Sri Lanka’s famous lagoon crabs, we were told, tend to be exported (or sold under expensive licenses) but you can try them here in crispy little lagoon crab croquettes. Spiny rock lobsters and unfeasibly large prawns (think crustaceans the size of baby squirrels) from the Negombo Lagoon, just 5km away, are sometimes available, too. We tried the latter in a prawn salad with a gorgeous curry leaf pesto that had a hint of smoky sweetness and just a touch of fire.
Other highlights include black pork, a dish whose title describes the tempering of its spices rather than the breed of pig. A pan-scrapingly good dry curry, made with cardamom, tamarind and ginger, it’s served at the Wallawwa with a buffalo curd, lime juice and tomato raita, mango chutney, creamy coconut dal, caramelised brinjal moju, a sweet, crunchy carrot chutney and coconut sambol. Make sure you order a side of loofah to go with it; this marrow-like vegetable is served in a mildly spiced, creamy, coconut sauce that tastes so moreish you’ll be licking the bowl.
Comforting desserts, meanwhile, make the most of local flavours. Choices range from passionfruit crème brulee and banana and rum tatin with vanilla ice cream to pineapple carpaccio with chilli salt and jiggery pancakes with coconut and fruit salad.
The drinks list could do with a refresh, however. A range of imported beers, wines and spirits is available (five of the wines by the glass) but it’s a safe selection (no subcontinental wines, for instance) and we felt the Wallawwa was missing a trick by not having a more imaginative cocktail list; its 15 options are dominated by Cosmopolitans, Margaritas and Piña Coladas with very few more locally influenced drinks like the Arrack Attack (arrack with ginger beer and lime).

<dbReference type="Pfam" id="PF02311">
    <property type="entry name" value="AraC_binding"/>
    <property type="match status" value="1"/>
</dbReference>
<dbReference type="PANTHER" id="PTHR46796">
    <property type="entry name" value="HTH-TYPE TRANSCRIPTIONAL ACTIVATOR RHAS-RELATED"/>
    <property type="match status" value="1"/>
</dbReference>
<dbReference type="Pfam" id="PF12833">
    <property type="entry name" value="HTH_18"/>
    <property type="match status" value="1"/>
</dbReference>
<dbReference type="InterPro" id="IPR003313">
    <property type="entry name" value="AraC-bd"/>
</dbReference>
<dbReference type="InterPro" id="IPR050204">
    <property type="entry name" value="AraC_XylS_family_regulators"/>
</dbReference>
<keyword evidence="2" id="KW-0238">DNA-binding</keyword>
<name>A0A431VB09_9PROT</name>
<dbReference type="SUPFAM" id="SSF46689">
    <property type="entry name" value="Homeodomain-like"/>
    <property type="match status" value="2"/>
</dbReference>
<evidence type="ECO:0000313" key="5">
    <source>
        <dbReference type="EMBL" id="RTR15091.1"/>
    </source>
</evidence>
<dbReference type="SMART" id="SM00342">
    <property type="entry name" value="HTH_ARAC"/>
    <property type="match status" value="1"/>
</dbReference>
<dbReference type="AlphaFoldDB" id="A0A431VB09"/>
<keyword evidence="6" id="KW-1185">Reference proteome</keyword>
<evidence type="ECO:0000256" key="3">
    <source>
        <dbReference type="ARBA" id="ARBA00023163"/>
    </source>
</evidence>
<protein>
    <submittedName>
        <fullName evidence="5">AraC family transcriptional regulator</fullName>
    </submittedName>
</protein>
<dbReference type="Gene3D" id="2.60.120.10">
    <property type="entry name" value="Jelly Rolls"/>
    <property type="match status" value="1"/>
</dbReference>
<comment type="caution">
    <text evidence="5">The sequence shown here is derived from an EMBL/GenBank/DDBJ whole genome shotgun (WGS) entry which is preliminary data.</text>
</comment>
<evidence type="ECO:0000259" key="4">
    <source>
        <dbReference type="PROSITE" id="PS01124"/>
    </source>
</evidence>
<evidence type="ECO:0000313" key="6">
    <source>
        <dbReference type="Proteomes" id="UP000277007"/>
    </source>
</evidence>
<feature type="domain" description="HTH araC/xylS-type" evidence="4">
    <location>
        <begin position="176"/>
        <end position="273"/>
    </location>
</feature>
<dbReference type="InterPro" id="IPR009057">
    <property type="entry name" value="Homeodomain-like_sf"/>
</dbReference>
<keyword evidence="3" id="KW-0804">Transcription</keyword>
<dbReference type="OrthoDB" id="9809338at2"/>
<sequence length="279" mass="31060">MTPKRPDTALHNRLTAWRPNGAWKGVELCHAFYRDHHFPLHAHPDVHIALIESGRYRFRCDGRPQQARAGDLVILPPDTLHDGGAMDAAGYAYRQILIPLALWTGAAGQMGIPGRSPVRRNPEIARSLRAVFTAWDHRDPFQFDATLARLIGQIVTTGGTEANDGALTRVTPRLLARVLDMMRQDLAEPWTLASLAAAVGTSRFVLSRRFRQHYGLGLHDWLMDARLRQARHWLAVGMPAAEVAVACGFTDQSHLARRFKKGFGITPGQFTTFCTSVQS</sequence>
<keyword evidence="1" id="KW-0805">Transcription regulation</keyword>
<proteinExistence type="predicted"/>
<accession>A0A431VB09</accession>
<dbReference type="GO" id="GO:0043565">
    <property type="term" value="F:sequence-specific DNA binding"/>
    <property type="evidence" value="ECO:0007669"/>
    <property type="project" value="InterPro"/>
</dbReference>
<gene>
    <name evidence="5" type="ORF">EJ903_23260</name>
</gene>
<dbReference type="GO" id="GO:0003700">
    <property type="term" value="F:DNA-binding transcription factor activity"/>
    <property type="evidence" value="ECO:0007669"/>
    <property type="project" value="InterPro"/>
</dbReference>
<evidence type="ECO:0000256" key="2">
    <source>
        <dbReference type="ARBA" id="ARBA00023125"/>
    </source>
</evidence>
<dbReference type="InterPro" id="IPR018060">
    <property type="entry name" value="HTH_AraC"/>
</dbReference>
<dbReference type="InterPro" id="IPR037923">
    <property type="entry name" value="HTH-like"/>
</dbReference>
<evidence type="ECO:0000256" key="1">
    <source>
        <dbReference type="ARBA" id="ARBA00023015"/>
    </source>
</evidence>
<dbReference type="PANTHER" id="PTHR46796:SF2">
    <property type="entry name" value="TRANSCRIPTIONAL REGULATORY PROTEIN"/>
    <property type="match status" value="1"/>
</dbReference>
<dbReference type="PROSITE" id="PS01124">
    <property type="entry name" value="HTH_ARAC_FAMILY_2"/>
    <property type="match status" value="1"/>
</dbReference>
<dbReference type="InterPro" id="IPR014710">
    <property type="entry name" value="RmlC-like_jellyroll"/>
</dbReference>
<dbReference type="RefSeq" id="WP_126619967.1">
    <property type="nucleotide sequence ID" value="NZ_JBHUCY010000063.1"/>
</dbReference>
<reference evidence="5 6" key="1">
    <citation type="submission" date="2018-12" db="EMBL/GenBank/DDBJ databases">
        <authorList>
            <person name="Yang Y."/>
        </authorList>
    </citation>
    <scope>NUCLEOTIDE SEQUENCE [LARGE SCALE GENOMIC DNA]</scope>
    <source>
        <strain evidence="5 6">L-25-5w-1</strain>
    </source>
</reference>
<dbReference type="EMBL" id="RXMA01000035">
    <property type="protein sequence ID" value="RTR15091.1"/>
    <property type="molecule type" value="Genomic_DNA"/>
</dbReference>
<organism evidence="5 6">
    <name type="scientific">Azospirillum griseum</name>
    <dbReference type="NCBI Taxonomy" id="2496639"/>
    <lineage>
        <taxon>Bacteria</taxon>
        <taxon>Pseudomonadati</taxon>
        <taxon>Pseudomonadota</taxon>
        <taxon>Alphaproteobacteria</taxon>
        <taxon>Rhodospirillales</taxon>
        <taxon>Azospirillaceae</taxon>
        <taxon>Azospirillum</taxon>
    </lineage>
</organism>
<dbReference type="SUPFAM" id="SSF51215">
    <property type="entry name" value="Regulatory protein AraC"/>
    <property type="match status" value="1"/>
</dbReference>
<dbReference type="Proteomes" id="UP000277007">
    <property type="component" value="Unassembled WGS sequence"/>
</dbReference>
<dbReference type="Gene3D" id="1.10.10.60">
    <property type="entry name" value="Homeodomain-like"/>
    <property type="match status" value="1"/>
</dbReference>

The continental basics are covered well (including those freshly baked croissants) and guests who like to start their day with a vitamin-kick will be spoilt for choice with the Wallawwa’s fruit plates, which are entirely made up of fruits grown on site, including papayas, bananas and pineapples. This is also, of course, the place to order a pot of Sri Lankan tea rather than coffee.
It’s well worth trying some of the Sri Lankan breakfast dishes, though. The country’s famous hoppers are there for the ordering, as is buffalo curd with palm treacle, but our top pick is the unpromising-sounding mung bean milk rice – a comforting, nursery-like concoction of coconutty rice served with an extra-mild cashew, pea and coconut milk curry and a fresh, spicy little pot of tomato, onion and chilli purée.
What else can foodies do?
Join the hotel’s chefs for a cookery class. Take a tour of the five-acre kitchen garden (60% of the fruit and veg served at the Wallawwa is grown on site, from mint, cabbages and curry leaves to peppers, chilli, basil, lemongrass, coconuts, limes, papaya, bananas, dragon fruit, lettuces, red mustard leaves, aubergine, mangos and pineapples). Many guests head into Colombo to eat East Asian classics at sister restaurant, Monsoon. Or, stay put and while away a soporifically sunny afternoon grazing your way through complimentary tea and cake.
Is it family friendly?
Children are welcome, with a generous supply of Rubiks cubes, Jenga and cricket for older children and an extensive children’s menu in the restaurant (choices range from classic penne pomodoro and burgers to crumbed chicken fingers with coleslaw and steamed rice or pan-fried fish fillet with corn on the cob and mashed potato). However, the small pool and peaceful atmosphere makes the Wallawwa feel more of a romantic, grown-up retreat than a raucous family bolthole.
Don’t miss the on-site Z Spa, tucked in one of the Wallawwa’s tranquil courtyards. Carried out using Ophir products (made in Sri Lanka and based on the therapeutic properties of various teas) treatments range from signature facials to black tea and cardamom wraps. Choose a rainy day and enjoy the soothing effects of both a massage with black tea, vetiver and black pepper oil and the calming sound of tropical rain.
Words by Rhiannon Batten
Photographs by Teardrop Hotels and Rhiannon Batten